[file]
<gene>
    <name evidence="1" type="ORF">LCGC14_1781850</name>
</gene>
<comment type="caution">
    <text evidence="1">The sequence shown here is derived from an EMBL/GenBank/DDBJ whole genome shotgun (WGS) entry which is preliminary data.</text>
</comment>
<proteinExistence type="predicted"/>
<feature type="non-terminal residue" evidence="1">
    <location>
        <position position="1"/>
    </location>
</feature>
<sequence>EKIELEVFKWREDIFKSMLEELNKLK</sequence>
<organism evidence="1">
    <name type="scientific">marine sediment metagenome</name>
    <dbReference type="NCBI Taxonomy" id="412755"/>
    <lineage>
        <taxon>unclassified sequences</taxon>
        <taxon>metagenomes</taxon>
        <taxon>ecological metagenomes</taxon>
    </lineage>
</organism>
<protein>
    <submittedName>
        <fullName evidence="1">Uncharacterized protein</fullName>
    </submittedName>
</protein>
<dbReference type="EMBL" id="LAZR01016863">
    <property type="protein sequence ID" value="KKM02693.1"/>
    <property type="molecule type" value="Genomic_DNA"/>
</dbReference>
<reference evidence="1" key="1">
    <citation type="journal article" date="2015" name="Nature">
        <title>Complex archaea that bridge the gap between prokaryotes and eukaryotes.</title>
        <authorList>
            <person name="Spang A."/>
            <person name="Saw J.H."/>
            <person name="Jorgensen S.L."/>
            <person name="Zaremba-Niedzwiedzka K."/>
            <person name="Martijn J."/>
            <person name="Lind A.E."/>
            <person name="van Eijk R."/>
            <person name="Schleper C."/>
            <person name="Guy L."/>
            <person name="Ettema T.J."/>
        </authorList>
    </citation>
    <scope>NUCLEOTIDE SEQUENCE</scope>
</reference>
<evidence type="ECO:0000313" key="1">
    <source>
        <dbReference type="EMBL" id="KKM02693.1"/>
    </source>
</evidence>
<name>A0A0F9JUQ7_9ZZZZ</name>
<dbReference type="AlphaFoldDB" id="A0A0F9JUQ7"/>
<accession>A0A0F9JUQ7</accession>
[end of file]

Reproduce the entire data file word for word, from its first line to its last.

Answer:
<gene>
    <name evidence="1" type="ORF">LCGC14_1781850</name>
</gene>
<comment type="caution">
    <text evidence="1">The sequence shown here is derived from an EMBL/GenBank/DDBJ whole genome shotgun (WGS) entry which is preliminary data.</text>
</comment>
<proteinExistence type="predicted"/>
<feature type="non-terminal residue" evidence="1">
    <location>
        <position position="1"/>
    </location>
</feature>
<sequence>EKIELEVFKWREDIFKSMLEELNKLK</sequence>
<organism evidence="1">
    <name type="scientific">marine sediment metagenome</name>
    <dbReference type="NCBI Taxonomy" id="412755"/>
    <lineage>
        <taxon>unclassified sequences</taxon>
        <taxon>metagenomes</taxon>
        <taxon>ecological metagenomes</taxon>
    </lineage>
</organism>
<protein>
    <submittedName>
        <fullName evidence="1">Uncharacterized protein</fullName>
    </submittedName>
</protein>
<dbReference type="EMBL" id="LAZR01016863">
    <property type="protein sequence ID" value="KKM02693.1"/>
    <property type="molecule type" value="Genomic_DNA"/>
</dbReference>
<reference evidence="1" key="1">
    <citation type="journal article" date="2015" name="Nature">
        <title>Complex archaea that bridge the gap between prokaryotes and eukaryotes.</title>
        <authorList>
            <person name="Spang A."/>
            <person name="Saw J.H."/>
            <person name="Jorgensen S.L."/>
            <person name="Zaremba-Niedzwiedzka K."/>
            <person name="Martijn J."/>
            <person name="Lind A.E."/>
            <person name="van Eijk R."/>
            <person name="Schleper C."/>
            <person name="Guy L."/>
            <person name="Ettema T.J."/>
        </authorList>
    </citation>
    <scope>NUCLEOTIDE SEQUENCE</scope>
</reference>
<evidence type="ECO:0000313" key="1">
    <source>
        <dbReference type="EMBL" id="KKM02693.1"/>
    </source>
</evidence>
<name>A0A0F9JUQ7_9ZZZZ</name>
<dbReference type="AlphaFoldDB" id="A0A0F9JUQ7"/>
<accession>A0A0F9JUQ7</accession>